Trying to make a strong first impression can be exceptionally difficult and quite often, great candidates fall at the first job hunting hurdle by making silly mistakes on their CV.
We’ve put together a list of the most common pitfalls and tips on how to avoid them.
A lack of attention to detail could outweigh your otherwise perfect CV. Spell-check doesn’t always spot errors and is unable to detect misuse of incorrect words, such as ‘diary’ being mistakenly spelt as ‘dairy’, so it's always worth asking a fresh pair of eyes to look over and find any last typos for you.
Grammar can be tweaked by reading your CV aloud – if it doesn’t sound correct, it's likely that it won’t read very well either.
Draw attention to your accomplishments rather than reeling off your job description. Think of successful campaigns, new procedures, sales increases and the specific value you contributed in your current and previous roles. Not all roles have measurable KPI’s, but think of the reasons and examples on how you made an impact and what you can bring to your new employer.
Using terms such as “good communicator;” “can-do-attitude” and “team player” without substantiating them with facts or examples will add very little (if any) value and whoever is reading your CV will just tune out. Snap out of using jargon and highlight specific key skills backed up with valid examples to give your CV credibility.
Dates which don’t match up, incorrect personal information and blatant tell tales will only leave you stumbling for words when your recruiter or potential employer catches you out. However, you may not even reach face-to-face contact if you’ve written down the incorrect phone number or email address, so make sure you check everything.
Unless you’re going for a design role, your CV should not be a piece of art. A sophisticated font, such as Arial or Times New Roman on a clean design is all you need. Make sure it’s easy to read on screen and saved as a recognised file which can be opened as an email attachment, such as a Word doc or PDF.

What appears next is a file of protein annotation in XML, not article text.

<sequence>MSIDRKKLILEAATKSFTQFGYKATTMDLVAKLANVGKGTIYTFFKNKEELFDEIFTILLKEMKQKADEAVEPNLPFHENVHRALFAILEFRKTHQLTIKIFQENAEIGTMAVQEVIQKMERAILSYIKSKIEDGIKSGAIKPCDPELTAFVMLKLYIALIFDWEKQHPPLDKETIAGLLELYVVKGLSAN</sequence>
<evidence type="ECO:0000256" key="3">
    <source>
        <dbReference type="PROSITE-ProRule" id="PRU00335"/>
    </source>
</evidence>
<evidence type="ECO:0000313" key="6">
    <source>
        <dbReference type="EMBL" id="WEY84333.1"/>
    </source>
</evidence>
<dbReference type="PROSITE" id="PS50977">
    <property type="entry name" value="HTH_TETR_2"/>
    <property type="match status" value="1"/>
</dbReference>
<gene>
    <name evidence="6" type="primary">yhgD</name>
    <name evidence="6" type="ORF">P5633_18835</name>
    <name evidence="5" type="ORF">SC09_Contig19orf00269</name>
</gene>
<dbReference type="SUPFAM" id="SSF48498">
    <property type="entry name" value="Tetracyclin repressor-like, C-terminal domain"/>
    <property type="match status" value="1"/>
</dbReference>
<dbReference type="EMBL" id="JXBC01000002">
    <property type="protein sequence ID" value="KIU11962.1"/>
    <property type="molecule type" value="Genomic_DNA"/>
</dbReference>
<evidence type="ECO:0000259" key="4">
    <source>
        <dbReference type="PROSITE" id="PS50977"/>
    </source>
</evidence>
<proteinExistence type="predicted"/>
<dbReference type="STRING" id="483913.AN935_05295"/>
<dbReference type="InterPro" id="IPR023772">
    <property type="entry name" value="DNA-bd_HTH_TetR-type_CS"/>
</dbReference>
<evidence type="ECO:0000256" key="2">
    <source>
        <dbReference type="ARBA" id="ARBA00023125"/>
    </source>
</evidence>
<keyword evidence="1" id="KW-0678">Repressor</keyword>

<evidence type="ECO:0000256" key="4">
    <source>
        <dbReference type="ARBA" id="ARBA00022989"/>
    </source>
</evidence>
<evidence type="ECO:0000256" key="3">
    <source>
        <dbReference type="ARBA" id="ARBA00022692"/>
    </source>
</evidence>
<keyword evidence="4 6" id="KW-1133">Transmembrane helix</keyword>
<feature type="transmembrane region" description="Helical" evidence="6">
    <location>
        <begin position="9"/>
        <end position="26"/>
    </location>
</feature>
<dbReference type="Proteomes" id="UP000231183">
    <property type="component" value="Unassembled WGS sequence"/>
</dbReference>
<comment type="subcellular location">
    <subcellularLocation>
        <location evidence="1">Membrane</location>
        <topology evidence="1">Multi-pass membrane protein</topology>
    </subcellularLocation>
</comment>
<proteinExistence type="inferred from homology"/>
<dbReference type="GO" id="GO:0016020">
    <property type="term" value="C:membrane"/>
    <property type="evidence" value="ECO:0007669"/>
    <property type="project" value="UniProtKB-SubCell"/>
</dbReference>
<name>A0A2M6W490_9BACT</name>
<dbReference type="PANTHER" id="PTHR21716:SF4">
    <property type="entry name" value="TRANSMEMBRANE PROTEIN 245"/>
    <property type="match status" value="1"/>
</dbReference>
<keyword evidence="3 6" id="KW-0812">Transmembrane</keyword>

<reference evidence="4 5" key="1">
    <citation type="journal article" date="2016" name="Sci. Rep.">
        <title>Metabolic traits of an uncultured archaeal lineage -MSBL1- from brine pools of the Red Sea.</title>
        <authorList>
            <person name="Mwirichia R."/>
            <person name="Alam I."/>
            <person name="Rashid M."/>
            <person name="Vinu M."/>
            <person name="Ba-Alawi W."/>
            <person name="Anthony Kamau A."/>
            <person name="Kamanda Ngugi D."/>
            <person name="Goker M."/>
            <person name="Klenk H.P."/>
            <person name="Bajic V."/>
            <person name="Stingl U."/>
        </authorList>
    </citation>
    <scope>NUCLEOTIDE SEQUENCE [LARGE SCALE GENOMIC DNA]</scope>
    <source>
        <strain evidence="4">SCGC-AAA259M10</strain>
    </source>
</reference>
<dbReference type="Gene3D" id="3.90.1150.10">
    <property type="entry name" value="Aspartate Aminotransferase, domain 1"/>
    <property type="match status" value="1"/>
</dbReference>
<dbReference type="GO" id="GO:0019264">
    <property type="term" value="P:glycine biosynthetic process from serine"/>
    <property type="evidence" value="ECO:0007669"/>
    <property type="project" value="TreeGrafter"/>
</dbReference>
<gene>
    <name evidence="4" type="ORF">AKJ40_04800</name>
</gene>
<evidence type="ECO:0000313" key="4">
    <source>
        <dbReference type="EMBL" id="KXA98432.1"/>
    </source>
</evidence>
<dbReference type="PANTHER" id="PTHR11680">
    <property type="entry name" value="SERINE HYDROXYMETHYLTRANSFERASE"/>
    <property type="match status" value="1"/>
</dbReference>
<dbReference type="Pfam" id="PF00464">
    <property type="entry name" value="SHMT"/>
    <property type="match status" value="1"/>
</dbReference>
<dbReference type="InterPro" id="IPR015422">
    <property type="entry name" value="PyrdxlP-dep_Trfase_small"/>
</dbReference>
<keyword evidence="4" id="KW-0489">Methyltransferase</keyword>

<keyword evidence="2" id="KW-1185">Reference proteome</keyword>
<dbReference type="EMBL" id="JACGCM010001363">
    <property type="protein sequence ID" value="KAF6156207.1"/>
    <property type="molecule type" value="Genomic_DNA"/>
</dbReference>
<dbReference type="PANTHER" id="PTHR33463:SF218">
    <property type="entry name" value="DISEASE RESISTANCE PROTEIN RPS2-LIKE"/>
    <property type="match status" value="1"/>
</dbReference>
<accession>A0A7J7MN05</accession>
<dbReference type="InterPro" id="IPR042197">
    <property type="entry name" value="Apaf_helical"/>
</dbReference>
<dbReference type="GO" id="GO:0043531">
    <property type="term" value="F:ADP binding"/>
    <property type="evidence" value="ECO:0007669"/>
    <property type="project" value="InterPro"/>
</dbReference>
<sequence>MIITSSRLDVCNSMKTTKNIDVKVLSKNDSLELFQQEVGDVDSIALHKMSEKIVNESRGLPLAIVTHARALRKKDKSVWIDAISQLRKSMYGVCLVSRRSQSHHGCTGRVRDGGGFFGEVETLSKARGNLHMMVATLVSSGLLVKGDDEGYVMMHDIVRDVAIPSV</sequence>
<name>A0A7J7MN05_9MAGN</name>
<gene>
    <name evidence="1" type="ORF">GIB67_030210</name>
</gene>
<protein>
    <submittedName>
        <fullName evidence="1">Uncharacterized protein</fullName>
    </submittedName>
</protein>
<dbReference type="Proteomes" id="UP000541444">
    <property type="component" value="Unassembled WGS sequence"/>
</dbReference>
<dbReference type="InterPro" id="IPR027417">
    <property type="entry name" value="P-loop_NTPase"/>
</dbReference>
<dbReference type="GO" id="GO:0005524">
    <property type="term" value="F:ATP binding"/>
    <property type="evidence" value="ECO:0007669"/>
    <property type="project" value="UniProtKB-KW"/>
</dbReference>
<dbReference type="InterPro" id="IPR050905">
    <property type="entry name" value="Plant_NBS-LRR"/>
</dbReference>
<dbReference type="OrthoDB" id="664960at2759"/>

When employers receive large volumes of CVs, poorly presented ones are often very quickly discounted. Formatting portrays written communication skills, technological competency, attention to detail and your level of professionalism. It is key to have a well formatted CV.
Make sure you tailor your CV to each role you apply for. List skills, responsibilities and achievements which are specifically job related. Steer clear of the ‘one-size-fits-all’ approach and adapt to match specific requirements.
Job-hopping and unemployment gaps can be viewed negatively. However, quite often these are periods where you’ve learned and developed key transferable skills. Grouping similar roles under headings such as ‘freelance’ or ‘contract work’ and stating long periods of travel is far better than leaving blanks. Leaving it up to the employer to guess your situation could result in less flattering conclusions and ultimately have your CV thrown into the rejection pile.
Your CV is not supposed to be a novel – if the employer is not convinced after two pages; it’s likely they’ll not be persuaded in the next four. Keep it concise and remember less is often more.
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